Christchurch Mayor Lianne Dalziel says the Government’s proposed model for reforming the delivery of three waters is flawed and other delivery and funding options should be on the table.
On Monday, Christchurch City Council is holding an extraordinary meeting to consider what feedback it should give the Government on its proposal to transfer control of drinking water, wastewater and stormwater infrastructure from 67 councils nationwide to four independent entities.
One entity would cover 21 South Island councils, including Christchurch.
In a report prepared for the meeting, the Mayor will make a series of recommendations which clearly signal the Council’s opposition to the proposed delivery model and the potential loss of local say in how three waters services are delivered.
She is pushing for the Council to inform the Government that, based on the information available at present, it would recommend opting out of the proposed delivery model through formal consultation with the community.
“I agree there is a need for reform – and I have always said that. However, the model they are promoting is not right for us. We have invested heavily in drinking water, wastewater and stormwater infrastructure.
“Despite this, we have a model in front of us that won’t allow us to require the entity to maintain an exemption from mandatory chlorination of our drinking water. This is unacceptable,’’ Mayor Dalziel says.
“We have worked constructively in progressing the reforms, in line with the Memorandum of Understanding we signed last year with the Government. This gave us access to stimulus funding for three waters services and, in return, we have worked in good faith.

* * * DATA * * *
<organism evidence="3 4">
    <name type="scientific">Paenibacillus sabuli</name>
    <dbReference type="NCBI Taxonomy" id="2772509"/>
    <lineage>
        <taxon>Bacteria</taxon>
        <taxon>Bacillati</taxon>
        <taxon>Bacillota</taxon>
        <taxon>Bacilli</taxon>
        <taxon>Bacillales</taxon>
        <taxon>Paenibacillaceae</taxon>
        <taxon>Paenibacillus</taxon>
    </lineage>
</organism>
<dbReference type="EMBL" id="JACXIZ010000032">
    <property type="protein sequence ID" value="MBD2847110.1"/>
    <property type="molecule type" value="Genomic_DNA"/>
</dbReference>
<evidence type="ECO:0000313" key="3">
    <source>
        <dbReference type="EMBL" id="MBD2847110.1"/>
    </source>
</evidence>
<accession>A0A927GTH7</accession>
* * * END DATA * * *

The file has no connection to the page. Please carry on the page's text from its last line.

“What we have learned through this process is that there are much better ways of resolving the challenges that led to the Three Waters Review,’’ the Mayor says.
“I will be recommending to the Council that it informs the Government we will honour our obligations to consult with our community prior to any decision that proposes transferring ownership of our three waters infrastructure, which is valued at $6.9 billion.’’
In the report for Monday’s meeting, Council staff say the Government has not provided an opportunity to analyse alternative options for service delivery that may better meet the needs of communities than the proposal put forward.
They also say the Government needs to revisit its cost estimates to ensure the financial impacts of water reform are more accurate and transparent and that residents and ratepayers will not be saddled with unfair financial burdens over time.
The staff report recommends that the Council endorses the Canterbury Mayoral Forum call for a pause in the Three Waters Reform Programme so other delivery and funding options can be considered.
The Council has conducted an online survey of residents to help inform its feedback on the Government’s proposal. That online survey, completed by more than 5000 people, showed strong support for keeping the management and operations of three waters local and our drinking water safe and chlorine-free.
Staff say while the Government has presented a strong case for increased investment in the delivery of drinking water and wastewater services across New Zealand, there are alternative options that should be given the same level of consideration and opportunity for local authorities to evaluate alongside the Government’s preferred approach.
The report also highlights an “unacceptable risk” with continuing to include stormwater in the reform programme. It says Councils need confidence the Government has a solid grasp of stormwater service delivery and the place of urban waterways. Therefore, it believes stormwater should remain with Councils.
A survey of Christchurch residents shows strong support for keeping the management and operation of drinking water, wastewater and stormwater services local.
More than 5000 residents completed the survey between 24 August and 12 September, which was designed to help Christchurch City Council understand what really matters to people when it comes to the delivery of ‘three waters’ services.
Key findings from the survey show that:
Overwhelmingly, the feedback from residents in the comments section of the survey was about local ownership, governance and management. A significant number were concerned about the potential loss of local governance and management of three waters, and the implications of this for things like service delivery, costs and accountability.